Tuesday, February 27, 2007

Catherine Millet - The Sexual Life of Catherine M

Title: The Sexual Life of Catherine M
Author: Catherine Millet

Translated by: Adriana Hunter

ISBN # 0802117163

Publisher: Grove Press

First Published: 2001
209 pages
Format: Hardback
Rating: 7/10

The Sexual Life of Catherine M is the autobiography of a well-known Parisian art critic who likes to spend nights in the singles clubs of Paris and in the Bois de Boulogne where she has sex with a succession of anonymous men. Unlike many contemporary women writers, there is no guilt in Millet's narrative, no chronicles of use and abuse: on the contrary, she has no regrets about a life of energetic sexual activity. Catherine Millet's writing is a subtle reflection on the boundaries of art and life and she uses her insights on the role of the body in modern art to set the scene for her multiple sexual encounters. The Sexual Life of Catherine M is very much a manifesto of our times - when the sexual equality of women is a reality and where love and sex have gone their own separate ways. Like The Story of O, it is a shocking book that aims to capture a decisive moment in our sexual history.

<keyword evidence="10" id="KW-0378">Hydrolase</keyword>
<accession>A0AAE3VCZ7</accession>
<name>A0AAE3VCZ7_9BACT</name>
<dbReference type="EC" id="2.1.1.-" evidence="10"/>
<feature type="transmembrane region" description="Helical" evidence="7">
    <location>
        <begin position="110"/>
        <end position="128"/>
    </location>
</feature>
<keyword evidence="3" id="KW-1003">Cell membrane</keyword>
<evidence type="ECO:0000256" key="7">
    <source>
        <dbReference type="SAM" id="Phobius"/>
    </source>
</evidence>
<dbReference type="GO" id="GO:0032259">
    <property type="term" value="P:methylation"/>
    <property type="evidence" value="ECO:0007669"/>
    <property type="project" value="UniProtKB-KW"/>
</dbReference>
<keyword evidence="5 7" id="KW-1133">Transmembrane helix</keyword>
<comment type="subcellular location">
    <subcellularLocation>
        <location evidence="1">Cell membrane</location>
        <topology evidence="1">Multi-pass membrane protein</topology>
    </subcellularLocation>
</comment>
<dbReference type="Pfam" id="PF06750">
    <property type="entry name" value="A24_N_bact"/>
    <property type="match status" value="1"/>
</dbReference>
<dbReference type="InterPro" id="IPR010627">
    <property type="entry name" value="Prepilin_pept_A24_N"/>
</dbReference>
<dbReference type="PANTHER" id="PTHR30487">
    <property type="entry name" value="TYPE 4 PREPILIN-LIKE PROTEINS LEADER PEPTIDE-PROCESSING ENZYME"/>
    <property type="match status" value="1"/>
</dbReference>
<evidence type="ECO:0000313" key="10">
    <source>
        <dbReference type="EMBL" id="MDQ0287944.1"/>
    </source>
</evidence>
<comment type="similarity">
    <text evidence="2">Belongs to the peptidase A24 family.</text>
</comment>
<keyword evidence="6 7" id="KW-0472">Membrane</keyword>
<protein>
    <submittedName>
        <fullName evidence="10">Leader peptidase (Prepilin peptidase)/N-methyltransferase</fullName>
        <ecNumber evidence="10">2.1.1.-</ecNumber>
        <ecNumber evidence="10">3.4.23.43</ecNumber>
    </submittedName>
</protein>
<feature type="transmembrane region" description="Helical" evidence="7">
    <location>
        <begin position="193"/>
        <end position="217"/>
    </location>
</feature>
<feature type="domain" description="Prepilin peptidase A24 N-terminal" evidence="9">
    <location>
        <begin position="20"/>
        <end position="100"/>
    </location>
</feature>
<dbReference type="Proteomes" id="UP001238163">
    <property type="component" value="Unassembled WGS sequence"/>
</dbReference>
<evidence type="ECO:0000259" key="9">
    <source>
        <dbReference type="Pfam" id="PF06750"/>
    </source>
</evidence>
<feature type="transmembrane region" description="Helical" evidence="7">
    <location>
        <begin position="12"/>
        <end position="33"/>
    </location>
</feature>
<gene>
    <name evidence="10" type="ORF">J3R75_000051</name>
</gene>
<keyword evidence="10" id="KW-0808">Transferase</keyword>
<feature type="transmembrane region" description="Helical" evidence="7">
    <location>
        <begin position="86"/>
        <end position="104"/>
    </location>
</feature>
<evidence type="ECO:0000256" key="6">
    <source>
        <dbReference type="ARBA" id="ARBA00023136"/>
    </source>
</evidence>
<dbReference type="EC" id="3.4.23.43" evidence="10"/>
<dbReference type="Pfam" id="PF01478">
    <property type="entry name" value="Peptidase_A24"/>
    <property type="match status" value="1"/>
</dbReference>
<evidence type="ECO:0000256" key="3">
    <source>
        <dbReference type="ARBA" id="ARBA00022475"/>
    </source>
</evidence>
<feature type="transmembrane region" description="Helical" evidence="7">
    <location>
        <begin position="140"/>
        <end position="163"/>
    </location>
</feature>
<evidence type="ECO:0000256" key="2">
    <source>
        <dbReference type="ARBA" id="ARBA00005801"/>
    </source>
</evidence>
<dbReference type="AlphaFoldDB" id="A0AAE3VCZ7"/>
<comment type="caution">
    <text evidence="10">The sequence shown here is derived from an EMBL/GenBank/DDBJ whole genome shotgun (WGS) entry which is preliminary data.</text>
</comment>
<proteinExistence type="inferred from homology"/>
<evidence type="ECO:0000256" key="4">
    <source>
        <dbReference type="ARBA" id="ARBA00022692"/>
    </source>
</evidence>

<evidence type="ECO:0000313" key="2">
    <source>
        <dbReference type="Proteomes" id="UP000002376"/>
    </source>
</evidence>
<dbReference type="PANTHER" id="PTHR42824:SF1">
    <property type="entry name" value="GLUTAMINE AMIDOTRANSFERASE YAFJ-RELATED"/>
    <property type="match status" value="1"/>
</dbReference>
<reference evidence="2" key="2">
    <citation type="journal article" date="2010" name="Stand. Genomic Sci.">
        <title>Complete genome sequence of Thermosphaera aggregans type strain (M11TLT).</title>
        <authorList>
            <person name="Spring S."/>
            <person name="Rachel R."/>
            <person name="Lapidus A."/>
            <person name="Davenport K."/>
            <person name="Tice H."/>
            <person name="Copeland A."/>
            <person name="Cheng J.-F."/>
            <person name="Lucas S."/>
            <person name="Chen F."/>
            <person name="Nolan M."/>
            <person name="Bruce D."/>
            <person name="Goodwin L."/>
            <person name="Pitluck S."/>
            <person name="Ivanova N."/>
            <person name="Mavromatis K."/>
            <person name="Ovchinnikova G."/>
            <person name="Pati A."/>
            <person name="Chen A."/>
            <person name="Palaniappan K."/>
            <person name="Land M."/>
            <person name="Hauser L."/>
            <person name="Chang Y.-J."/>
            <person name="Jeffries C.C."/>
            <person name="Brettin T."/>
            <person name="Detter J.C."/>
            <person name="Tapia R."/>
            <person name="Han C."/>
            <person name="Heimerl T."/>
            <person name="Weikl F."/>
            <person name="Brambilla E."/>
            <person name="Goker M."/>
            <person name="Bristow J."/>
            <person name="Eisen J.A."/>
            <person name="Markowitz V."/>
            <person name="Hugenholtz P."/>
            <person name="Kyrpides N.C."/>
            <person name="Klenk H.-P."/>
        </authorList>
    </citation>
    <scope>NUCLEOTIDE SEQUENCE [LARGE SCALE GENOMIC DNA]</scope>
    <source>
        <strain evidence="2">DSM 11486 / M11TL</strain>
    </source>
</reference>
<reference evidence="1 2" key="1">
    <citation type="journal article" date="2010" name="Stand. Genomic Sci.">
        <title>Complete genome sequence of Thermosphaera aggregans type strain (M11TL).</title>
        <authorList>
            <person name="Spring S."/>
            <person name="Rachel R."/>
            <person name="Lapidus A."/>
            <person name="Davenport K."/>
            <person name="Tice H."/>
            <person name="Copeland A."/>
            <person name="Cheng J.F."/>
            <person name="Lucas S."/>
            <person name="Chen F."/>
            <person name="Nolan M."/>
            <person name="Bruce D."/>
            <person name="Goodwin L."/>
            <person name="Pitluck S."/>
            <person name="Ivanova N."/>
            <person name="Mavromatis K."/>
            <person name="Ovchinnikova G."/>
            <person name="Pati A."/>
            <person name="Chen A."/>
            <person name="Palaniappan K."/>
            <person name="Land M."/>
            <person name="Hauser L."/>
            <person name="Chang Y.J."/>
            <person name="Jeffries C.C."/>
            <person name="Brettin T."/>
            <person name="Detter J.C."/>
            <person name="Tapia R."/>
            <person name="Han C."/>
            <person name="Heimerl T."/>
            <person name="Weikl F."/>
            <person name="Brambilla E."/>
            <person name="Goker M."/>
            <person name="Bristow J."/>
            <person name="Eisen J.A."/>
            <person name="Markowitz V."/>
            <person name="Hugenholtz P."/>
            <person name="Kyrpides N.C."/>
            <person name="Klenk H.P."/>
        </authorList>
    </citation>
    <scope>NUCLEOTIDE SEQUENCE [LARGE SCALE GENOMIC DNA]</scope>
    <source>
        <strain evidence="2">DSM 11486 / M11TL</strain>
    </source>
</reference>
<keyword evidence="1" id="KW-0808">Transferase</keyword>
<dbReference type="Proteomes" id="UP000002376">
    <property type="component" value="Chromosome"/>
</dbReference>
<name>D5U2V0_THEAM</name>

Unsurprisingly, this is very frank and graphic in detail, but it's not really what I would describe as pornographic, despite the language used (yes, there are "unsavoury" euphemisms that perhaps aren't considered polite in company). Despite the fact that the author (and protagonist) has undoubtedly had many, many lovers over the years, it's written in such a way that it doesn't seem at all "dirty" in a way that it is often considered with double standards the way they are. Nor did I feel pity, as the way it's presented, there is nothing to pity. In fact, Millet comes across as a strong and independent woman who enjoys experimenting and pushing the limits. It's making for an intoxicating and titillating read!

I found that I could identify with some of Millet's feelings in certain situations, the way she described her relationship with the space around her.

There are one or two uncomfortable moments where she describes incidents in her childhood and early teens that suggest that her sexual life may have been coloured in response to them, but even these are presented in a matter-of-fact style, as if to say, “These things happen, but one moves on.”

Although there are elements of Millet's life that make me feel very sad for her, I also admire her for her unashamed openness and bravery in revealing her inner self like this. I also think that many women might find a small part of themselves portrayed in this book, whether or not they'd publicly admit to it.

This is an intriguing exploration into self discovery and abandonment to the pleasures of the flesh.


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